A couple of Mondays ago, Strawberry Singh challenged us to write a post about what we’ve learned as a result of our participation in Second Life.
I’ve discovered talents I never realised I had outside of Second Life, having learned how to build simulated environments, like Basilique and produce immersive theatrical performances, like Paradise Lost.
I’ve leveraged my love and knowledge of music by performing in Second Life, sometimes with singing and more frequently DJing. I also first learned how to capture and edit video, using the marine park I designed as subject matter for my first machinima a few years ago.
My choices in Second Life have also challenged me to improve skills that I have practiced professionally in varying degrees in real life. Skills like writing, both for this blog and for my upcoming book on virtual etiquette. My photography (e.g. as seen on my Flickr) and my graphic design skills (e.g. all the posters I’ve made for my events, the book cover I designed for Huckleberry Hax’s latest novel) have improved as as result of practising in Second Life.
I’ve become more technically ambitious than I thought I was. For example, I’ve recently been challenging my ability to customise Google Sheets so that they act more like databases, for my project for Blogging Second Life.
I’ve also had a chance to practice my research skills (having taken a lot of research methods and statistics courses in school), it’s been fun to put those skills to use to find out things I’m interested in about Second Life with surveys and quizzes.
It’s been a busy seven years, but I’m much the better for it. Second Life has been an incredibly flexible platform on which to try new things, virtually risk-free, and develop talents in things I rarely get a chance to do for fun in real life.
The most important thing I’ve learned, however, isn’t at all sexy. It doesn’t have a fancy outcome, and no one will ever rave about it. However, it’s in my opinion, probably the most important skill one can learn in Second Life – if you want to balance an active Second Life with an active real life – without burning out or feeling you need to ditch Second Life to take care of real life (like, sadly, so many do).
That skill is time management.
I’ve always been pretty good at time management, but my active Second Life has made me need to become a pro. Many people ask me, “how do you find the time to do all the stuff you do in Second Life, while not suffering in real life because of it?”
My secret? Planning. My tool? Google Calendar.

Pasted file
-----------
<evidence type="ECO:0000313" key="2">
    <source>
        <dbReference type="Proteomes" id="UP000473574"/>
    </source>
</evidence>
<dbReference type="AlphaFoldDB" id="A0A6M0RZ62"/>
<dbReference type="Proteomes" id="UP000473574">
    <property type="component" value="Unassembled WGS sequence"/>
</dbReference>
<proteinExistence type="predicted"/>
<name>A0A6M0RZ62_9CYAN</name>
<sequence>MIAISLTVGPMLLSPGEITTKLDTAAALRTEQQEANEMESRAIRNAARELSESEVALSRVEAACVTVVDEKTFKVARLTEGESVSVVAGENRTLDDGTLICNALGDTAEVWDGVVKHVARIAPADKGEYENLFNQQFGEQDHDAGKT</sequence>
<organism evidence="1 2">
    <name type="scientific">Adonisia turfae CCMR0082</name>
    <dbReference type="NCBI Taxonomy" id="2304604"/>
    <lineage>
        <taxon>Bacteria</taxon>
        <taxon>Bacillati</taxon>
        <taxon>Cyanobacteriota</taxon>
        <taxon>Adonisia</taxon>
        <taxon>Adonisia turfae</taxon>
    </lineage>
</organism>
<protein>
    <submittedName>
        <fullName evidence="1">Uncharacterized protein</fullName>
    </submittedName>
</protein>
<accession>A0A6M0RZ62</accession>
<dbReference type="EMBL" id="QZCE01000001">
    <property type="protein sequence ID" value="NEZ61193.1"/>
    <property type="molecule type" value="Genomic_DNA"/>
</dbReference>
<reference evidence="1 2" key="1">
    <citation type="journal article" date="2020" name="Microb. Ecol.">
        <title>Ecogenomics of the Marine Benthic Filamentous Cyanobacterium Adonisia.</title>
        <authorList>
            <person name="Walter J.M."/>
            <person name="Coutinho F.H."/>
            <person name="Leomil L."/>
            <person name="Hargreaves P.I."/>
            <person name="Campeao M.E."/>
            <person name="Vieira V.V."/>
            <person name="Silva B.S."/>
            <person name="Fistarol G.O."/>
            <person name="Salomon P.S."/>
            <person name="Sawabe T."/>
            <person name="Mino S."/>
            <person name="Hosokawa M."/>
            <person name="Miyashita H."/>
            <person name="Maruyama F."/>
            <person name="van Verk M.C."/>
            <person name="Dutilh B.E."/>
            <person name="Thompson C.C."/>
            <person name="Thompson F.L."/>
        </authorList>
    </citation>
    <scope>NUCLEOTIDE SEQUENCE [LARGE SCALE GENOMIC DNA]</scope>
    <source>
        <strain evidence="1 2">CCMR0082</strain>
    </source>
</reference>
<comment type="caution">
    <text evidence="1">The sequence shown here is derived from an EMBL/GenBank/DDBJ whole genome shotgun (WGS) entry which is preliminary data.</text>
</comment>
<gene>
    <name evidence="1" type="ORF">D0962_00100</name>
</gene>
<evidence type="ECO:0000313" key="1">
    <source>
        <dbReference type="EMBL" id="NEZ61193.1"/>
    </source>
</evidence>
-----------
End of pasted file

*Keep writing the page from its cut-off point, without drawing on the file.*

I run my Second Life, like I run my real life – planning the most important things in, so that I can get what I need done, while letting the little things either take care of themselves or get discarded all together.
The image above is a picture of my weekly calendar in RL and SL. The green and grey bits are my big projects at the moment, the light purple bits in the day are my daily task reminders (e.g. checking my email, checking in with colleagues, daily catchup meetings). The blue boxes in the evening, is my Second Life calendar (which is integrated into my RL calendar for the evenings too, so that I can avoid conflicts).
Here is my SL calendar, cleared up so it’s visible:
Mondays is my busiest day in Second Life. I tend to get my planning done on that day, like prepping my set list for that evening’s Monday Music Social. I also have a reminder to plan that week’s chat salon. It gets me thinking about it, but I don’t usually settle on a topic until I have to send the mailer out on Wednesday. Then there is the Monday Night Social, where I typically DJ for 2-3 hours. While most of it is from a set list, usually 1/3 of it is requests. I love it. It’s always a fun night and I love sharing my musical favourites with people, while hearing their contributions, and how the music moves them.
Tuesdays is a light night, and I sometimes don’t go into Second Life at all. If I do, it’s usually fairly late. I might spend my time writing at Silky’s Cafe, or doing other things just for me. This is when I might check out new products I’ve seen on the blogs, or make new outfits, or organise things. This is my light prep time that lets me relax about those things on the heavier nights. I also read a lot of the blogs I follow.